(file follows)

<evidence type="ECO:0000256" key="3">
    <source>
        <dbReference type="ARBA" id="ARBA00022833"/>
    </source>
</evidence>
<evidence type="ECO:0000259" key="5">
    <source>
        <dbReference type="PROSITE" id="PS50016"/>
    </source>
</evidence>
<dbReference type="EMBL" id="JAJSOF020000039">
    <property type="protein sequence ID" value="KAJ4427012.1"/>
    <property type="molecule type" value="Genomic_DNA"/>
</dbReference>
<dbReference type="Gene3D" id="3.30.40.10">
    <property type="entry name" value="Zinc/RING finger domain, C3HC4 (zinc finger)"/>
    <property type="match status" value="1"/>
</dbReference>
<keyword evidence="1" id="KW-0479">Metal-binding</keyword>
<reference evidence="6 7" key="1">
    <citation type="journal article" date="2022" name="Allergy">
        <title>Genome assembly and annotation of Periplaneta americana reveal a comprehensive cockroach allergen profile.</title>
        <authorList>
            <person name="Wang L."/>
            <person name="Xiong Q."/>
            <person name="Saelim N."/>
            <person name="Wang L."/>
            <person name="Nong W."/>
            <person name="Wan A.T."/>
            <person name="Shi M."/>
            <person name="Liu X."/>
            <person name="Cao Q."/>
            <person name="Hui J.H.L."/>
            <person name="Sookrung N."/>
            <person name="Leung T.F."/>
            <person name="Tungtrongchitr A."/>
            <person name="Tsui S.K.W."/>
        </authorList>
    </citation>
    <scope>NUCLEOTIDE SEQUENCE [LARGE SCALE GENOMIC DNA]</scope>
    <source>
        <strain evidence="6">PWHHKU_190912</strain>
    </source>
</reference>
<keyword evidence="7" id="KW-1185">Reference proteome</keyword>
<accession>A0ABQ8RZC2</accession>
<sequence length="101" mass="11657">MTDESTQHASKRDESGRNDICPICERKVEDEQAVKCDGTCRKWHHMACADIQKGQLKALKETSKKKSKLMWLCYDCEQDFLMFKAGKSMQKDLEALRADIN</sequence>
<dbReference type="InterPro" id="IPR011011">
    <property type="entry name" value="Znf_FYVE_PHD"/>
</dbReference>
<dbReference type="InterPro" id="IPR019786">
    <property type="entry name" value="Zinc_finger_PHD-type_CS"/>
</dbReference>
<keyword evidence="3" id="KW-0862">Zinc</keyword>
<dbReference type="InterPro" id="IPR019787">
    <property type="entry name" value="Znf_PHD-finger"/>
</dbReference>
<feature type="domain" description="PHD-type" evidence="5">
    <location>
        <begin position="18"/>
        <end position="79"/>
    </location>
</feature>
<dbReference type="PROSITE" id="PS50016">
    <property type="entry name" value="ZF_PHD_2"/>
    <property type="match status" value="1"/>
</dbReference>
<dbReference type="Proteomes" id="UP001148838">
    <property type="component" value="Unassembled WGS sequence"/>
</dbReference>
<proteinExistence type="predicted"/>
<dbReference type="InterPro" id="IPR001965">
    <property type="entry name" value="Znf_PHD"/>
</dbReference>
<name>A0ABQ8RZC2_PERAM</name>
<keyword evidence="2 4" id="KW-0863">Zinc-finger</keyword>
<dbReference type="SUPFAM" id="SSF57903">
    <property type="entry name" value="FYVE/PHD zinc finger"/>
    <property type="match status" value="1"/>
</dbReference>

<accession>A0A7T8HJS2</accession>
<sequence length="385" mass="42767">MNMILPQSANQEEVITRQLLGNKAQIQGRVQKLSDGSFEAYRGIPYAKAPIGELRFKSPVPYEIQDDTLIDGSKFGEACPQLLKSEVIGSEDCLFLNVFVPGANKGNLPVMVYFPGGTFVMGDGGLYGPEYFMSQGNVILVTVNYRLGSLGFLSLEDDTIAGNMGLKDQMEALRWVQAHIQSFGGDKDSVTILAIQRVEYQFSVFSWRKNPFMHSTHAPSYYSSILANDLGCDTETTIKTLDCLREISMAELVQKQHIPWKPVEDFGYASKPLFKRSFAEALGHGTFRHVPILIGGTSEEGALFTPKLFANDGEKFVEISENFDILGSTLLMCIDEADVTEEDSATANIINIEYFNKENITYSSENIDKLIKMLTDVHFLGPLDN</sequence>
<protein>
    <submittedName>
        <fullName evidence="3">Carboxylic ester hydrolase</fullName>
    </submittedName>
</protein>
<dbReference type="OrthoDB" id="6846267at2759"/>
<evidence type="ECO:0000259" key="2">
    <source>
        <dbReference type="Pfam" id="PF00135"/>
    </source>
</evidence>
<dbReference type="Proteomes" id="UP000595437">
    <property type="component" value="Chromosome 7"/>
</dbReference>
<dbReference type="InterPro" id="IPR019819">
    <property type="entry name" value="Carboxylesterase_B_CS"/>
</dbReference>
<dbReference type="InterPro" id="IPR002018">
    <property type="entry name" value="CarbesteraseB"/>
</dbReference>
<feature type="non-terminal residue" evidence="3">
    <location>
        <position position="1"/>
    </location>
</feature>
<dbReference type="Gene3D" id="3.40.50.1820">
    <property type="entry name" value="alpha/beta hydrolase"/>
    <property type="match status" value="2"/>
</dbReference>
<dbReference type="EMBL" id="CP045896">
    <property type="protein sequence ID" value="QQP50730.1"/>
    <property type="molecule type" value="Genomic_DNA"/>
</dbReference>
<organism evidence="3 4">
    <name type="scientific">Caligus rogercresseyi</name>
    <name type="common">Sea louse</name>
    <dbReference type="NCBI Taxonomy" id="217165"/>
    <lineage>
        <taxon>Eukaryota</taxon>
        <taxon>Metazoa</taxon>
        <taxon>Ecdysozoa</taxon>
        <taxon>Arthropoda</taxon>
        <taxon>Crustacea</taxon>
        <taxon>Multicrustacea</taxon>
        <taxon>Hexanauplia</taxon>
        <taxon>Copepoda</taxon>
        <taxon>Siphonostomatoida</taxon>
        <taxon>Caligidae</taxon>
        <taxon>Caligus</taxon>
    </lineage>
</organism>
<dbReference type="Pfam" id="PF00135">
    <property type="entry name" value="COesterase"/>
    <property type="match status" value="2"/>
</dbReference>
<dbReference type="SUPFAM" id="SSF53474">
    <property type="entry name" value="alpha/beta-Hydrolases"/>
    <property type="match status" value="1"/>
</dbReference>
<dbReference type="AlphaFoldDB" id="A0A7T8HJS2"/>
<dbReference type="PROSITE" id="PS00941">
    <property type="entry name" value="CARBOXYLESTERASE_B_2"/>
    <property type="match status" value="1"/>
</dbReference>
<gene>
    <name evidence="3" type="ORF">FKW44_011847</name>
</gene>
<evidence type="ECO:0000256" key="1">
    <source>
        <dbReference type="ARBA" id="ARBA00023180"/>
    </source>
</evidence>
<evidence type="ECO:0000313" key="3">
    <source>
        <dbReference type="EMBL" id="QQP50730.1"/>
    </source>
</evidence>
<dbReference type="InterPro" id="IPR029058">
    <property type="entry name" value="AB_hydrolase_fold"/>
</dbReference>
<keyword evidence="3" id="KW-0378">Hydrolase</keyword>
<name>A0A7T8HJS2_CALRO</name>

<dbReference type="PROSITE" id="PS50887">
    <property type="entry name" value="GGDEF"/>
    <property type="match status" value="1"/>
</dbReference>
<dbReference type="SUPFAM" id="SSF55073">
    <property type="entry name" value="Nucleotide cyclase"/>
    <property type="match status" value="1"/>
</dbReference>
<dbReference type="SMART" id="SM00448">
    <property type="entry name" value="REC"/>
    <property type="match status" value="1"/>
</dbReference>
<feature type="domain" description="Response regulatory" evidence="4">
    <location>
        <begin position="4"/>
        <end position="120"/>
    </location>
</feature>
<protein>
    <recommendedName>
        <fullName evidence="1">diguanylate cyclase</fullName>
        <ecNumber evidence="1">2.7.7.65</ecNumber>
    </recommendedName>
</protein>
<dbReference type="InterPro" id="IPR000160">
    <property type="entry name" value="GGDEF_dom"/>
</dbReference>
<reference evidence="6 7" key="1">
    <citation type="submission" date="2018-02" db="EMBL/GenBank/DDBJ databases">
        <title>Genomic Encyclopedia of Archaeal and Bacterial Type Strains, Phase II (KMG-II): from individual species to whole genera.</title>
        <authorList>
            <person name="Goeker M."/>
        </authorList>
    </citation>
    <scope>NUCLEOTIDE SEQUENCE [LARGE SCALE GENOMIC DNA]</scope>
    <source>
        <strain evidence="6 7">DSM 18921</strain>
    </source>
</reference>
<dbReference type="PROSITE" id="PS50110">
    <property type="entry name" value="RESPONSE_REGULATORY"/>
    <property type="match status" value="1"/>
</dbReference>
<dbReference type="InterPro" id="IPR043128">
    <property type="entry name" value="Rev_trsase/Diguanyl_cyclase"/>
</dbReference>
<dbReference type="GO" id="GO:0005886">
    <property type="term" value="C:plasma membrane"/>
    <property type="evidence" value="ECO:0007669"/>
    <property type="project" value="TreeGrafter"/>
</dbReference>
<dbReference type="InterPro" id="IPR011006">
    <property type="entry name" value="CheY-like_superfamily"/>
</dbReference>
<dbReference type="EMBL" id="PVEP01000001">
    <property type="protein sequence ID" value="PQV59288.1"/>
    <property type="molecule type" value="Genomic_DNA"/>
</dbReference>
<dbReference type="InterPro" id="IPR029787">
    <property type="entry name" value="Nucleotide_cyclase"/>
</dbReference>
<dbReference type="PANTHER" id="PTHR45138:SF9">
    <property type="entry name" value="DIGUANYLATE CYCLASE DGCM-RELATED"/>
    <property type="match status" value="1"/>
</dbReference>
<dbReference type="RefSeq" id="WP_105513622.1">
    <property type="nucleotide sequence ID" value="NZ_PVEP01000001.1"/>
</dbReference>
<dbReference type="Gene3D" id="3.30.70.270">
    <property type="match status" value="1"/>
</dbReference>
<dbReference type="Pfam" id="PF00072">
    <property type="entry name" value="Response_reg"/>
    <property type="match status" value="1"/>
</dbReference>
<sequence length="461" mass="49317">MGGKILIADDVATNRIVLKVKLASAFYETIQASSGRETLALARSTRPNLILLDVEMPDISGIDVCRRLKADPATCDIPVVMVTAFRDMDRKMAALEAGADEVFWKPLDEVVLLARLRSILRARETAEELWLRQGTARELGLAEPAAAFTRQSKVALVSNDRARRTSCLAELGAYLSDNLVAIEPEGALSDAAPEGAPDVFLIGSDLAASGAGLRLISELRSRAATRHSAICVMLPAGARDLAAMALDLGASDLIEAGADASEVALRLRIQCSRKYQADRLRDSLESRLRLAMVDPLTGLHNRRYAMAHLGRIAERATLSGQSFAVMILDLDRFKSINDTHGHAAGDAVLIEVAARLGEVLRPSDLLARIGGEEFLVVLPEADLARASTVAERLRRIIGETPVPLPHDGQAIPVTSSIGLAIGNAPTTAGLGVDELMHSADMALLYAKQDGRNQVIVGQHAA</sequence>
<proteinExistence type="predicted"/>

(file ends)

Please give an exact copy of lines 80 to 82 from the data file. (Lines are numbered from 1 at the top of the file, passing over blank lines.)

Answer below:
</dbReference>

<accession>A0A7T8HJS2</accession>
<sequence length="385" mass="42767">MNMILPQSANQEEVITRQLLGNKAQIQGRVQKLSDGSFEAYRGIPYAKAPIGELRFKSPVPYEIQDDTLIDGSKFGEACPQLLKSEVIGSEDCLFLNVFVPGANKGNLPVMVYFPGGTFVMGDGGLYGPEYFMSQGNVILVTVNYRLGSLGFLSLEDDTIAGNMGLKDQMEALRWVQAHIQSFGGDKDSVTILAIQRVEYQFSVFSWRKNPFMHSTHAPSYYSSILANDLGCDTETTIKTLDCLREISMAELVQKQHIPWKPVEDFGYASKPLFKRSFAEALGHGTFRHVPILIGGTSEEGALFTPKLFANDGEKFVEISENFDILGSTLLMCIDEADVTEEDSATANIINIEYFNKENITYSSENIDKLIKMLTDVHFLGPLDN</sequence>